Getting published is an important marker of academic success for many researchers, and is often essential for promotion and tenure, whether in the United States or elsewhere. An article by Knight Center director Eric Freedman is intended to help researchers successfully deal with the processes of proposing and editing multi-authored scholarly books and dealing with academic and university publishers.
Freedman described those processes in a recent article, “From Conception to Bookshelf: Developing and Publishing an Edited Scholarly Book,” published by the al-Farabi Kazakh National University in Kazakhstan. He works with the university’s Department of Journalism on a variety of projects, including research mentoring and media literacy.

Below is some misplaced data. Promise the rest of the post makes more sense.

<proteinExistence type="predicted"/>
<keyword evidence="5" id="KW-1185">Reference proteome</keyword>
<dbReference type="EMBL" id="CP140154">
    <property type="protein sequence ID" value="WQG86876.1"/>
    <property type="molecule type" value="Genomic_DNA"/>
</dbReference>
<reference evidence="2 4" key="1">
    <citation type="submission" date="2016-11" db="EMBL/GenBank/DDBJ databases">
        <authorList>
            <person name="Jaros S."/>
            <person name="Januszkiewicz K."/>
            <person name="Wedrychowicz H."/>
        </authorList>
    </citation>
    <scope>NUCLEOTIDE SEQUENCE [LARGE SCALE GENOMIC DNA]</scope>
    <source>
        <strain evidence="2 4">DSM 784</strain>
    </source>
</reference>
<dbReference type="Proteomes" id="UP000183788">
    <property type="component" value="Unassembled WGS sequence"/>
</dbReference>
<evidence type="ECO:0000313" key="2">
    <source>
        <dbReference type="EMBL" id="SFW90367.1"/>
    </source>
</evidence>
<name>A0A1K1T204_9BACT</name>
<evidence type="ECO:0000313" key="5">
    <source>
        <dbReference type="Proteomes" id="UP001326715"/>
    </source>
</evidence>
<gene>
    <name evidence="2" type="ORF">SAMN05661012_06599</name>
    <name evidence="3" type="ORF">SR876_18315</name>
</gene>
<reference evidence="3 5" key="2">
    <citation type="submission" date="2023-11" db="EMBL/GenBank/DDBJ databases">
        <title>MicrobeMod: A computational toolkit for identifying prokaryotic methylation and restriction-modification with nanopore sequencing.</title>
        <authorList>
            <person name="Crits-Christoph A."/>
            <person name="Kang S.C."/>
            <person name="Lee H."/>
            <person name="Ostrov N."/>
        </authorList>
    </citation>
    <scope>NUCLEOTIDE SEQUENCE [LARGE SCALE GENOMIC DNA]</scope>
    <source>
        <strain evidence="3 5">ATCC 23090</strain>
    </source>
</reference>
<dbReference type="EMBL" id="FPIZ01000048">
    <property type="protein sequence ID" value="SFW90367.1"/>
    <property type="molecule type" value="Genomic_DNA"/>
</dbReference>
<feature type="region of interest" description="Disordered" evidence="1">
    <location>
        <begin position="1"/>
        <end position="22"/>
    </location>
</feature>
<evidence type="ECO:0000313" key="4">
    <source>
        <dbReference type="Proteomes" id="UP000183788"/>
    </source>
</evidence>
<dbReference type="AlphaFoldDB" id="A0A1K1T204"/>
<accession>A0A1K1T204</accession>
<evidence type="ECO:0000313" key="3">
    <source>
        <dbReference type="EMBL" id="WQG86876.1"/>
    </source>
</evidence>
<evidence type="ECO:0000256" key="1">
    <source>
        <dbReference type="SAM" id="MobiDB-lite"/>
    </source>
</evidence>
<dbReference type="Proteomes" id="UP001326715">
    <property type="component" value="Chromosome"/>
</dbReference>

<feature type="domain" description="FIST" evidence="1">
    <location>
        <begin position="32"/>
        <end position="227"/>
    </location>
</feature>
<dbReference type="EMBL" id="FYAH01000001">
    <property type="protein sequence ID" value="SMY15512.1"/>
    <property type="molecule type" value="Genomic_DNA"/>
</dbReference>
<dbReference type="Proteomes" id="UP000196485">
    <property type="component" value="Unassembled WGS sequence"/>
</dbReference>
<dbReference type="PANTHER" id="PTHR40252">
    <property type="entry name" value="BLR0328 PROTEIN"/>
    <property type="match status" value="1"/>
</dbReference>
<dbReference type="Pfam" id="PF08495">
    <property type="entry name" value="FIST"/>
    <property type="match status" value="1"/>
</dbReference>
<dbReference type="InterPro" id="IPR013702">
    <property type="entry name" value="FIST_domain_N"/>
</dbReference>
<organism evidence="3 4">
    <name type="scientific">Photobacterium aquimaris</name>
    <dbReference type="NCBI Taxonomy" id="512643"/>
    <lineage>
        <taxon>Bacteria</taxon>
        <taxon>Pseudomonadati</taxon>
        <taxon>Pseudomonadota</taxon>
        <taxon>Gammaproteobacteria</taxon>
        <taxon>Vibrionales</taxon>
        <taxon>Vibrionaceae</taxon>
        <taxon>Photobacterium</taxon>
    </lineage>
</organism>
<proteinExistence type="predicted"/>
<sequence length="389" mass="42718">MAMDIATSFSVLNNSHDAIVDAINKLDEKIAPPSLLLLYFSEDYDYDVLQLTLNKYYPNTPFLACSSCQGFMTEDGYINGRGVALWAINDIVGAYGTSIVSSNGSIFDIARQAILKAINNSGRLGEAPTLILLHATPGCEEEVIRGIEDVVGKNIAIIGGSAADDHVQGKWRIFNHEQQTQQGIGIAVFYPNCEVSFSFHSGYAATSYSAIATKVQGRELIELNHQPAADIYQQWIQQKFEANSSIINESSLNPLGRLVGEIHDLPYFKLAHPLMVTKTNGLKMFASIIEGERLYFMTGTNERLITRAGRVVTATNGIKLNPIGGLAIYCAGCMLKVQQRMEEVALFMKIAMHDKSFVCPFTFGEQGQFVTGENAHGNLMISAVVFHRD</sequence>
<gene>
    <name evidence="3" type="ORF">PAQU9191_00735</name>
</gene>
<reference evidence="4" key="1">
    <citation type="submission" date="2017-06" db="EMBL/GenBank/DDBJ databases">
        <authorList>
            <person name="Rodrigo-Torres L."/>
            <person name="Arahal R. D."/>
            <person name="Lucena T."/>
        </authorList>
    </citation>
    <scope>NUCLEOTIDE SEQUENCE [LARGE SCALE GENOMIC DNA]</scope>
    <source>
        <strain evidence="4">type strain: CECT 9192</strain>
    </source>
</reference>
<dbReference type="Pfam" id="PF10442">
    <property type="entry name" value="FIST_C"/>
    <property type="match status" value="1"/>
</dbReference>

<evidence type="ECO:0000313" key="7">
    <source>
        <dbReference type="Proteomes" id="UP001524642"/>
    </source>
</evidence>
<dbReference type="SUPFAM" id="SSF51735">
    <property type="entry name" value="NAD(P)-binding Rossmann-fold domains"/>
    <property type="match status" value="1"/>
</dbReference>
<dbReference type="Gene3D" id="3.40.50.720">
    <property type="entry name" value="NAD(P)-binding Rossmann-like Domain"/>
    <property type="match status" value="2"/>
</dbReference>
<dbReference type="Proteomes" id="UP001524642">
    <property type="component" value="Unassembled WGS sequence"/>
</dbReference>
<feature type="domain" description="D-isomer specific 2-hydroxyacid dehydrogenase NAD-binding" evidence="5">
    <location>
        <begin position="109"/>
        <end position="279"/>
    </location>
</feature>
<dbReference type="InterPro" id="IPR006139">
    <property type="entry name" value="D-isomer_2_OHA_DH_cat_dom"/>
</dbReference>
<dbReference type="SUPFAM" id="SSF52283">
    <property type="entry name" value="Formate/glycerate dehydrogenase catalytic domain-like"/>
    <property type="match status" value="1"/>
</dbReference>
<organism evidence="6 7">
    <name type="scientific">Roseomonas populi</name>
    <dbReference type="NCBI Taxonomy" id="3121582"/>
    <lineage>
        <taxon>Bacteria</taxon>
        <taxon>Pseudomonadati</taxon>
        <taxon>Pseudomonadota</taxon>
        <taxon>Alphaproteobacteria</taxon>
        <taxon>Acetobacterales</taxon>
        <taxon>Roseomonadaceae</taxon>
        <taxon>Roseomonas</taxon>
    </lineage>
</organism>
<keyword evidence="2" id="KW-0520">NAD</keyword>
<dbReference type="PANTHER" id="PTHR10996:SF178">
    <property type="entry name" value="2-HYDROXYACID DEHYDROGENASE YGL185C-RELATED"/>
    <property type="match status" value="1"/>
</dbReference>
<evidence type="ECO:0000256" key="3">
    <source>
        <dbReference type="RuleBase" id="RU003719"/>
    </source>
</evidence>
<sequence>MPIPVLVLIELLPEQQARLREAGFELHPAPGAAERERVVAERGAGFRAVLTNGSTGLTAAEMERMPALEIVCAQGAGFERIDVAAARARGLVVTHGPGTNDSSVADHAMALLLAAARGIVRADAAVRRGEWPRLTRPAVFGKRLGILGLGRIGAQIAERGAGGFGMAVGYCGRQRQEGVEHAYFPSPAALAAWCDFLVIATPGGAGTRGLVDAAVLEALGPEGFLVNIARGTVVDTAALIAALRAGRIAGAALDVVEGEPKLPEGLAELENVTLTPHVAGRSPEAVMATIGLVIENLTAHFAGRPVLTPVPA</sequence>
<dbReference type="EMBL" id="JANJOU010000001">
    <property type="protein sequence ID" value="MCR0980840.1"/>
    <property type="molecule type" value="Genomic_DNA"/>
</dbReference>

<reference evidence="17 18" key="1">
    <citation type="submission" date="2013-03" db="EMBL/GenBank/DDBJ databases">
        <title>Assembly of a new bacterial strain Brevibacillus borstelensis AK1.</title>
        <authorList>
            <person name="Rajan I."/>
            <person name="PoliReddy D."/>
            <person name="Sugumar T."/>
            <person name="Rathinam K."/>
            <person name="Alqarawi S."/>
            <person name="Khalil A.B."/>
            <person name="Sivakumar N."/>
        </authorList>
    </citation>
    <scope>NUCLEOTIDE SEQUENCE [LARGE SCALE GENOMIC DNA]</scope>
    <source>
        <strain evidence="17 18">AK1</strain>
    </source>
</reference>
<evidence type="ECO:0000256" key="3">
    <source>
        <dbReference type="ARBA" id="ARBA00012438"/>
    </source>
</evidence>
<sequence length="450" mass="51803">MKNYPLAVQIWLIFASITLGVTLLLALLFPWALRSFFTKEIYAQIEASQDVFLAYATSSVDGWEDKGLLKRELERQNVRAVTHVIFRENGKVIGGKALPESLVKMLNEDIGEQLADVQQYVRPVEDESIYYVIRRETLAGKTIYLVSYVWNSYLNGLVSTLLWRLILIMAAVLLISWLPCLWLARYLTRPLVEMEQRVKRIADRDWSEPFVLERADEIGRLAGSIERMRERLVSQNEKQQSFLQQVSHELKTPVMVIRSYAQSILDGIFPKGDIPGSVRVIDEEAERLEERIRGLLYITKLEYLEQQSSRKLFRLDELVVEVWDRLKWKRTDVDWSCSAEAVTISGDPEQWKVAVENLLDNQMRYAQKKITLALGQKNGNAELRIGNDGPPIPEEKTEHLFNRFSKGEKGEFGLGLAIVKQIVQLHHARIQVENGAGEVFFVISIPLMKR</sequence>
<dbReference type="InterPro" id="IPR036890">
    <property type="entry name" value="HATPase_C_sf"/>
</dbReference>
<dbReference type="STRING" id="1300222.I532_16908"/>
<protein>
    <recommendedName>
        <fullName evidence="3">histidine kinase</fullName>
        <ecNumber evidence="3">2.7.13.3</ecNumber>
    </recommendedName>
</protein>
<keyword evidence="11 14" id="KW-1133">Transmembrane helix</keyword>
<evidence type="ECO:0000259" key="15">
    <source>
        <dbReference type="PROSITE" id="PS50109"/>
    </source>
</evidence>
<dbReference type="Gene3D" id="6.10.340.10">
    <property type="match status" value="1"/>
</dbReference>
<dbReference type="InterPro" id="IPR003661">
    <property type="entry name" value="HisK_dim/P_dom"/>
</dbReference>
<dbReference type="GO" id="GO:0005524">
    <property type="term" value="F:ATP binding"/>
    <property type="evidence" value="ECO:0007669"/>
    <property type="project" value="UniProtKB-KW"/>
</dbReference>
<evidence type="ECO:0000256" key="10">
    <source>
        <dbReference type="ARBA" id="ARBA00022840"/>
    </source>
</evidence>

The article begins with the researcher’s conception of the idea. It then discusses how to solicit authors to write chapters; identify suitable academic publishers; organize and submit proposals; the peer review process; timely completion of the manuscript; and marketing.
It draws from Freedman’s experience as the lead editor of two volumes on international journalism – After the Czars and Commissars: Journalism in Authoritarian Post-Soviet Central Asia (Michigan State University Press) and Critical Perspectives on Journalistic Beliefs and Actions: Global Experiences (Routledge) – and two volumes on international environmental issues: Environmental Crises in Central Asia: From Steppes to Seas, from Deserts to Glaciers (Routledge) and Biodiversity, Conservation and Environmental Management in the Great Lakes Basin (Routledge).